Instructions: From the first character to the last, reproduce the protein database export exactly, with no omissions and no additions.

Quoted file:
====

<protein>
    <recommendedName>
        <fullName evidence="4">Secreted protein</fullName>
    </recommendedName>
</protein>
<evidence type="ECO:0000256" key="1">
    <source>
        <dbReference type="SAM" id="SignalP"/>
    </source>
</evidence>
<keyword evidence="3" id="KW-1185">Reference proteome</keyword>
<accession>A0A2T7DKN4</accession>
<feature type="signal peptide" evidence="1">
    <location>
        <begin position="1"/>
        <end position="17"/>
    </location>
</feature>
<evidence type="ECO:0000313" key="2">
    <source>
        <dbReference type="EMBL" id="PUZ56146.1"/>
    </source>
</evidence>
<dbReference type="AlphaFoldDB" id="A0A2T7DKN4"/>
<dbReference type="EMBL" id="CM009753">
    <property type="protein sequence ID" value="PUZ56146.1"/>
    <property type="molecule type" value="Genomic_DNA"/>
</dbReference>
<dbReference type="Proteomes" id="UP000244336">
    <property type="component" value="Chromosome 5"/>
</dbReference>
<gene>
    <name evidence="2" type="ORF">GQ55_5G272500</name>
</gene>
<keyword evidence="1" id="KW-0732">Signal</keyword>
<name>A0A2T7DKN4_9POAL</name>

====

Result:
<protein>
    <recommendedName>
        <fullName evidence="4">Secreted protein</fullName>
    </recommendedName>
</protein>
<evidence type="ECO:0000256" key="1">
    <source>
        <dbReference type="SAM" id="SignalP"/>
    </source>
</evidence>
<keyword evidence="3" id="KW-1185">Reference proteome</keyword>
<accession>A0A2T7DKN4</accession>
<feature type="signal peptide" evidence="1">
    <location>
        <begin position="1"/>
        <end position="17"/>
    </location>
</feature>
<evidence type="ECO:0000313" key="2">
    <source>
        <dbReference type="EMBL" id="PUZ56146.1"/>
    </source>
</evidence>
<dbReference type="AlphaFoldDB" id="A0A2T7DKN4"/>
<dbReference type="EMBL" id="CM009753">
    <property type="protein sequence ID" value="PUZ56146.1"/>
    <property type="molecule type" value="Genomic_DNA"/>
</dbReference>
<dbReference type="Proteomes" id="UP000244336">
    <property type="component" value="Chromosome 5"/>
</dbReference>
<gene>
    <name evidence="2" type="ORF">GQ55_5G272500</name>
</gene>
<keyword evidence="1" id="KW-0732">Signal</keyword>
<name>A0A2T7DKN4_9POAL</name>